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What Happens When a School Fails To Make Adequate Yearly Progress Goals?

The No Child Left Behind Act (NCLB) was a key education law passed by Congress. This law aimed to close the achievement gap and set the stage for new laws. NCLB set expectations for all students to meet certain standards by the end of each school year. The U.S. Department of Education monitored this progress. Schools had to show student progress or face certain consequences for failing to do so.

The centerpiece of NCLB was to ensure that struggling schools constantly improved and to hold teachers and administrators accountable when they did not. Each state set goals for its schools to show improvement under NCLB. Standards included increasing the high school graduation rate or attendance rates. They also included raising standardized test scores. The law required schools to make adequate yearly progress (AYP) toward those goals.

This article examines the consequences of failing to meet AYP.

Failure To Meet AYP in the First and Second Year

The state's accountability system flagged schools that failed to meet AYP goals for the first year. This means that the schools were seen as needing improvement. They were labeled as schools in need of improvement or SINI. SINI schools had to develop a two-year improvement plan. Local education agencies had to provide help in developing and implementing this plan.

Parents were then informed about the school's status. Low-income students in these schools could receive supplemental services, like tutoring. If the same school failed to make AYP for the second year in a row, it remained on the "needs improvement" list. The school had to offer students a chance to transfer to high-quality schools.

Students from low-income families were particularly targeted for assistance when a school was designated as needing improvement. They were allowed to transfer to other non-SINI public schools in the district. The district had to provide transportation for the students.

Failure To Meet AYP in the Third Year

Schools that failed for three years faced tougher consequences. On top of offering transfers, these schools also had to provide extra services, like after-school programs. The federal government sets aside Title I funds to support these education programs. It was hoped that with these added resources, student achievement would rise.

Failure To Meet AYP in the Fourth Year

A school that failed to meet AYP for four consecutive years had to continue to offer parents a choice of schools to attend. They also had to offer students additional tutoring. They had to amend their improvement plans to include corrective actions. These actions could include replacing low-performing staff members or creating entirely new curricula. The aim was to boost student performance, especially for subgroups like special education students or disadvantaged youth.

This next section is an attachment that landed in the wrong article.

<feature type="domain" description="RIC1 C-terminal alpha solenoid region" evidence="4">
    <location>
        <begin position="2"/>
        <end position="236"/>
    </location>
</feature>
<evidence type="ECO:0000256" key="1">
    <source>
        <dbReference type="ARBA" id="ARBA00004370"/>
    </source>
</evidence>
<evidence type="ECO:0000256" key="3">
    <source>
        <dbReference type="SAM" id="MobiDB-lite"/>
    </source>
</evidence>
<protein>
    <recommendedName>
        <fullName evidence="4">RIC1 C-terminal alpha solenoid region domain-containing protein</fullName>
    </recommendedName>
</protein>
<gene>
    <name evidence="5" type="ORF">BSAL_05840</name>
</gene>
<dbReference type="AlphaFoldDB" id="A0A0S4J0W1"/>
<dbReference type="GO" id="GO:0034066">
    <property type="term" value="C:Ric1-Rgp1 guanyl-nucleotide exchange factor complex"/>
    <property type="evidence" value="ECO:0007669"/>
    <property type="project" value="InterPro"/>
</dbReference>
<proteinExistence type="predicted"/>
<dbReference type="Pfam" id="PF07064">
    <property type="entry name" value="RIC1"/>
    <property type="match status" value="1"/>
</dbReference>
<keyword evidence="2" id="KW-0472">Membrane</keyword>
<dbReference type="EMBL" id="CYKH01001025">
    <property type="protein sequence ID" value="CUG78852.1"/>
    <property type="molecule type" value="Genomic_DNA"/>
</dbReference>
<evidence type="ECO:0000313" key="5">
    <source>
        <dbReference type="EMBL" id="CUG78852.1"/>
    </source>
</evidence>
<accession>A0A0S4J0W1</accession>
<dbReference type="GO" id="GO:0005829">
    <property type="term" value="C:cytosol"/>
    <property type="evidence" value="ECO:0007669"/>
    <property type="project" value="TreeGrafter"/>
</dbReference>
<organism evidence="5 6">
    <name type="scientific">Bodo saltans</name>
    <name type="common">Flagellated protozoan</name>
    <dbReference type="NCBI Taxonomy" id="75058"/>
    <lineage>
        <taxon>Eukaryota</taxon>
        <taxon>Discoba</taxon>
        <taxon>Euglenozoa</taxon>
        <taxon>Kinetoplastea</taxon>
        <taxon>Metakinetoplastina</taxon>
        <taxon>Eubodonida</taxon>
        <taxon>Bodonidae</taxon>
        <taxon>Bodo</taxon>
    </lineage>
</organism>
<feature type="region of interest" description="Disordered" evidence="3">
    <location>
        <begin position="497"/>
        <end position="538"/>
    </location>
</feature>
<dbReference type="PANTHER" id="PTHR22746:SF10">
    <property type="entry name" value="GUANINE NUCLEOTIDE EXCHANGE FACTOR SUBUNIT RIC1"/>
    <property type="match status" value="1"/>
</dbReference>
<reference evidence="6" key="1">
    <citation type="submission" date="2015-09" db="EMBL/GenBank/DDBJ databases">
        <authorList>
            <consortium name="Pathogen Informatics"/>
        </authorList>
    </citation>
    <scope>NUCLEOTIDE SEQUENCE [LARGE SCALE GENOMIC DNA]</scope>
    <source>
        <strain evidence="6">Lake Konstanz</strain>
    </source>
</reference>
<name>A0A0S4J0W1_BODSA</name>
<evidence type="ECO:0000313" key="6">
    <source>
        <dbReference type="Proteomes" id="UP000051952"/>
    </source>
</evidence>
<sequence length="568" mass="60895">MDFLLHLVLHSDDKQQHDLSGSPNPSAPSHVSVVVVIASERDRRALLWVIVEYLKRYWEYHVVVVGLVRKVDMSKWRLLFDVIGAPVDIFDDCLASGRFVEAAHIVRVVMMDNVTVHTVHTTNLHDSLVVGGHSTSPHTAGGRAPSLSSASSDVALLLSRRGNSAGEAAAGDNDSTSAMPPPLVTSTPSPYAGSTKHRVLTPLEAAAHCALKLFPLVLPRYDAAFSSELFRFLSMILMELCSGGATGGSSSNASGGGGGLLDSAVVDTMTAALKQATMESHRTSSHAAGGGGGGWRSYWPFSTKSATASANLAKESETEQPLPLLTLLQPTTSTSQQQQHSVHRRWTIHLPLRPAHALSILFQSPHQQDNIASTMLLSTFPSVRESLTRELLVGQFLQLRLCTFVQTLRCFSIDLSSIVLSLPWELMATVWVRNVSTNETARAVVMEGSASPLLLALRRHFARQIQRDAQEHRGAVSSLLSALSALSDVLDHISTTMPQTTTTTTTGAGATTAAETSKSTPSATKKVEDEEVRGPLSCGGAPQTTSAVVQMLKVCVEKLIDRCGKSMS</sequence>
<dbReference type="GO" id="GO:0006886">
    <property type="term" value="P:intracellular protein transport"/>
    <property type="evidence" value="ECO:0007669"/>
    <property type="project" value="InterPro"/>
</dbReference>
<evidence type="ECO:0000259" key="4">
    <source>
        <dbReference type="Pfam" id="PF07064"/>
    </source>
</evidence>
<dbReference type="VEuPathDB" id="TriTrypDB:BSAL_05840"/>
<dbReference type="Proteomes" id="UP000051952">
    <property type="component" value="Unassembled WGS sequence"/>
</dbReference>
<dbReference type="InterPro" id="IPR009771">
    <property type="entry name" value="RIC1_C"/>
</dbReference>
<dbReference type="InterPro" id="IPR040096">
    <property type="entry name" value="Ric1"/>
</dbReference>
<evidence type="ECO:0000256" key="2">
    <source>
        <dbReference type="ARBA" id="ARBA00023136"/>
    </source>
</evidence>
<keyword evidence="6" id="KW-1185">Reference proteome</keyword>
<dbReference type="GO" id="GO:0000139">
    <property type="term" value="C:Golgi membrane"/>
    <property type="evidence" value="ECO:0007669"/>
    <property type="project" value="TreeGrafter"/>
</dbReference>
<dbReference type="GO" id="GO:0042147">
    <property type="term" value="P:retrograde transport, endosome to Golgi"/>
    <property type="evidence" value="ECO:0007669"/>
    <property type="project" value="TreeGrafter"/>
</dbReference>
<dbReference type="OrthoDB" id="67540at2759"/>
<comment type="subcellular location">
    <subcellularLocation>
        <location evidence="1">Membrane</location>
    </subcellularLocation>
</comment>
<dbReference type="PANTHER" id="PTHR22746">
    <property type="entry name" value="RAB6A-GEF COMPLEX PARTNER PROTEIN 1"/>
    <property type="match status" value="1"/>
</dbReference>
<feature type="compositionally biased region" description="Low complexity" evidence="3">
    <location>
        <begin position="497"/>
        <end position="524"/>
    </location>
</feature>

Failure To Meet AYP in the Fifth Year

Drastic changes awaited any school with a failure to meet yearly progress in the fifth year. These school districts had to make plans to restructure the school. Options for restructuring included:

  • Reopening the school as a charter school
  • Replacing all or most of the school staff
  • Turning over the school operations to the state or a private company with a demonstrated record of effectiveness
  • Another major governance restructuring

Schools that didn't meet AYP for five straight years were seen as persistently failing. These failing schools needed major plans to turn things around. This could mean reopening as a charter school, being taken over by the state, or other significant interventions.

Many school districts needing improvement chose to implement another major governance restructuring rather than drastically replacing all their staff or closing the school. Local education authorities could create their own ideas for changing the school. This could include narrowing the grade range, such as restructuring a middle school, opening as a theme school, or any other solution school administrators believed would help their students succeed.

The State of NCLB and AYP Today

In 2015, a new law, the Every Student Succeeds Act (ESSA), replaced NCLB. While NCLB focused on strict mandates and sanctions, ESSA gave more power back to the states. States could design their own accountability systems statewide. But, they still had to address the achievement of groups of students like those with disabilities or English learners.

Under the ESSA, the concept of AYP changed. The federal government still expects schools to work toward closing the achievement gap. But there's more flexibility. State tests and teacher quality still matter. But, states can include other measures to judge school and student progress. States can decide how to help schools that aren't meeting state standards. Schools still aim for every student to perform at grade level, but there's a broader view of success.

In conclusion, while the NCLB had strict rules about student progress, it paved the way for new education laws. The goal remains the same: high-quality education for all, regardless of background or challenges. For more information, see FindLaw's sections on School Funding and Competency Testing.

Getting Legal Help with Educational Rights

You might need legal assistance if your child's educational rights are at risk. You may be concerned about implementing these education laws in your child's school. A knowledgeable attorney can guide you through the complexities of federal law. They can help ensure your child receives a high-quality education. Protecting your child's educational future is paramount. Having a legal expert by your side can make a significant difference.

Talk to an educational lawyer about your potential legal issue.

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